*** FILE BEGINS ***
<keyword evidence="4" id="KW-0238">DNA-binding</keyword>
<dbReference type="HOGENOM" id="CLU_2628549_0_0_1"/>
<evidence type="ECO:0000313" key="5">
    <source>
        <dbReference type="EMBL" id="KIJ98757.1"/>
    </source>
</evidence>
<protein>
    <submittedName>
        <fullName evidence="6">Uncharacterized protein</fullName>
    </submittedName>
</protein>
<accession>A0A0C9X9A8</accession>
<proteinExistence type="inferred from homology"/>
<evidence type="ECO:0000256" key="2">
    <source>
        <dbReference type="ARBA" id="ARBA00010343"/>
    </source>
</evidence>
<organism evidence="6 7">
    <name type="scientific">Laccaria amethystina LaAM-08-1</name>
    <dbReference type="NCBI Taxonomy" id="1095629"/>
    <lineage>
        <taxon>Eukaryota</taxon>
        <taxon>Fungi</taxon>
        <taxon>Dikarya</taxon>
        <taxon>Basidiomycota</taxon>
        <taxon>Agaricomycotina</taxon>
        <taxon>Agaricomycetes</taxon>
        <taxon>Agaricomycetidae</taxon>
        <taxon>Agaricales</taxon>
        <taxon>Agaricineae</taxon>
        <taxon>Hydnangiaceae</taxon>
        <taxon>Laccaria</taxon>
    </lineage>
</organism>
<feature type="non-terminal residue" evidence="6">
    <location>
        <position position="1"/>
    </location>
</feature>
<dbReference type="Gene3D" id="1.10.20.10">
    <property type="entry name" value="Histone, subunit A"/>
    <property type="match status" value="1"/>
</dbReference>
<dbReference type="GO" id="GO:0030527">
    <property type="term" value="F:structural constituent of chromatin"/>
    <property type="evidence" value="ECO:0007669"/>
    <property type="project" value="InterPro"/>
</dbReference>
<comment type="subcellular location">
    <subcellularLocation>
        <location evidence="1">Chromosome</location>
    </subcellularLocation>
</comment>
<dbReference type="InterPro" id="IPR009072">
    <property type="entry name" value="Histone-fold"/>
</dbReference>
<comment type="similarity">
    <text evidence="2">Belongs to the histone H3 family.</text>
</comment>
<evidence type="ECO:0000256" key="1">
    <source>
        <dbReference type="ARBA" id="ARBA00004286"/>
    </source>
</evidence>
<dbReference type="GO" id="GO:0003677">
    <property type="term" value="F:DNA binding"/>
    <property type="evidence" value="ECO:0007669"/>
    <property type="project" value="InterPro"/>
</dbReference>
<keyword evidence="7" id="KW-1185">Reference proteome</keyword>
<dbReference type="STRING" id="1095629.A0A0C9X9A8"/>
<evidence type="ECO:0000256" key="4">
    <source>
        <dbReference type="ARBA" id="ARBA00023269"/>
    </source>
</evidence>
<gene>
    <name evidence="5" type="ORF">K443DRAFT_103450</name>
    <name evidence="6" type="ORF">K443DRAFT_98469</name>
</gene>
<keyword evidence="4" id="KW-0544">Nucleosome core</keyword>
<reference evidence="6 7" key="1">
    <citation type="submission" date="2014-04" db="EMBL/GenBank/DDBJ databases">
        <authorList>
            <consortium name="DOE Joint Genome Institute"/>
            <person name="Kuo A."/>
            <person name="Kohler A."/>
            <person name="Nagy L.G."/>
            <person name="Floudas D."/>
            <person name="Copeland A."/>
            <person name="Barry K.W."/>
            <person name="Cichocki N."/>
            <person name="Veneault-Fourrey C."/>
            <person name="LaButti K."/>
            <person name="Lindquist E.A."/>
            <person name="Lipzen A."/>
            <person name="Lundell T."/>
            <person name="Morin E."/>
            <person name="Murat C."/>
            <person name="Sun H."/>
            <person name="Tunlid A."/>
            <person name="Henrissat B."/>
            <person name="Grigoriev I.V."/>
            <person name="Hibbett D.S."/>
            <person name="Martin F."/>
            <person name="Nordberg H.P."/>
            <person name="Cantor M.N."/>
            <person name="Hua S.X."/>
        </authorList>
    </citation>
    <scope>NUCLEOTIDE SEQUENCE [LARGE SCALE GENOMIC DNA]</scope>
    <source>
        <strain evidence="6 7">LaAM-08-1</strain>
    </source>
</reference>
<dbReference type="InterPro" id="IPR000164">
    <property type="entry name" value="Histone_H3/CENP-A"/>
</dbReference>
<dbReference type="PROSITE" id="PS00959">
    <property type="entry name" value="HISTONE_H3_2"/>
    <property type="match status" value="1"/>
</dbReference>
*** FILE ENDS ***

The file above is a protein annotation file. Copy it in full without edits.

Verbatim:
<keyword evidence="4" id="KW-0238">DNA-binding</keyword>
<dbReference type="HOGENOM" id="CLU_2628549_0_0_1"/>
<evidence type="ECO:0000313" key="5">
    <source>
        <dbReference type="EMBL" id="KIJ98757.1"/>
    </source>
</evidence>
<protein>
    <submittedName>
        <fullName evidence="6">Uncharacterized protein</fullName>
    </submittedName>
</protein>
<accession>A0A0C9X9A8</accession>
<proteinExistence type="inferred from homology"/>
<evidence type="ECO:0000256" key="2">
    <source>
        <dbReference type="ARBA" id="ARBA00010343"/>
    </source>
</evidence>
<organism evidence="6 7">
    <name type="scientific">Laccaria amethystina LaAM-08-1</name>
    <dbReference type="NCBI Taxonomy" id="1095629"/>
    <lineage>
        <taxon>Eukaryota</taxon>
        <taxon>Fungi</taxon>
        <taxon>Dikarya</taxon>
        <taxon>Basidiomycota</taxon>
        <taxon>Agaricomycotina</taxon>
        <taxon>Agaricomycetes</taxon>
        <taxon>Agaricomycetidae</taxon>
        <taxon>Agaricales</taxon>
        <taxon>Agaricineae</taxon>
        <taxon>Hydnangiaceae</taxon>
        <taxon>Laccaria</taxon>
    </lineage>
</organism>
<feature type="non-terminal residue" evidence="6">
    <location>
        <position position="1"/>
    </location>
</feature>
<dbReference type="Gene3D" id="1.10.20.10">
    <property type="entry name" value="Histone, subunit A"/>
    <property type="match status" value="1"/>
</dbReference>
<dbReference type="GO" id="GO:0030527">
    <property type="term" value="F:structural constituent of chromatin"/>
    <property type="evidence" value="ECO:0007669"/>
    <property type="project" value="InterPro"/>
</dbReference>
<comment type="subcellular location">
    <subcellularLocation>
        <location evidence="1">Chromosome</location>
    </subcellularLocation>
</comment>
<dbReference type="InterPro" id="IPR009072">
    <property type="entry name" value="Histone-fold"/>
</dbReference>
<comment type="similarity">
    <text evidence="2">Belongs to the histone H3 family.</text>
</comment>
<evidence type="ECO:0000256" key="1">
    <source>
        <dbReference type="ARBA" id="ARBA00004286"/>
    </source>
</evidence>
<dbReference type="GO" id="GO:0003677">
    <property type="term" value="F:DNA binding"/>
    <property type="evidence" value="ECO:0007669"/>
    <property type="project" value="InterPro"/>
</dbReference>
<keyword evidence="7" id="KW-1185">Reference proteome</keyword>
<dbReference type="STRING" id="1095629.A0A0C9X9A8"/>
<evidence type="ECO:0000256" key="4">
    <source>
        <dbReference type="ARBA" id="ARBA00023269"/>
    </source>
</evidence>
<gene>
    <name evidence="5" type="ORF">K443DRAFT_103450</name>
    <name evidence="6" type="ORF">K443DRAFT_98469</name>
</gene>
<keyword evidence="4" id="KW-0544">Nucleosome core</keyword>
<reference evidence="6 7" key="1">
    <citation type="submission" date="2014-04" db="EMBL/GenBank/DDBJ databases">
        <authorList>
            <consortium name="DOE Joint Genome Institute"/>
            <person name="Kuo A."/>
            <person name="Kohler A."/>
            <person name="Nagy L.G."/>
            <person name="Floudas D."/>
            <person name="Copeland A."/>
            <person name="Barry K.W."/>
            <person name="Cichocki N."/>
            <person name="Veneault-Fourrey C."/>
            <person name="LaButti K."/>
            <person name="Lindquist E.A."/>
            <person name="Lipzen A."/>
            <person name="Lundell T."/>
            <person name="Morin E."/>
            <person name="Murat C."/>
            <person name="Sun H."/>
            <person name="Tunlid A."/>
            <person name="Henrissat B."/>
            <person name="Grigoriev I.V."/>
            <person name="Hibbett D.S."/>
            <person name="Martin F."/>
            <person name="Nordberg H.P."/>
            <person name="Cantor M.N."/>
            <person name="Hua S.X."/>
        </authorList>
    </citation>
    <scope>NUCLEOTIDE SEQUENCE [LARGE SCALE GENOMIC DNA]</scope>
    <source>
        <strain evidence="6 7">LaAM-08-1</strain>
    </source>
</reference>
<dbReference type="InterPro" id="IPR000164">
    <property type="entry name" value="Histone_H3/CENP-A"/>
</dbReference>
<dbReference type="PROSITE" id="PS00959">
    <property type="entry name" value="HISTONE_H3_2"/>
    <property type="match status" value="1"/>
</dbReference>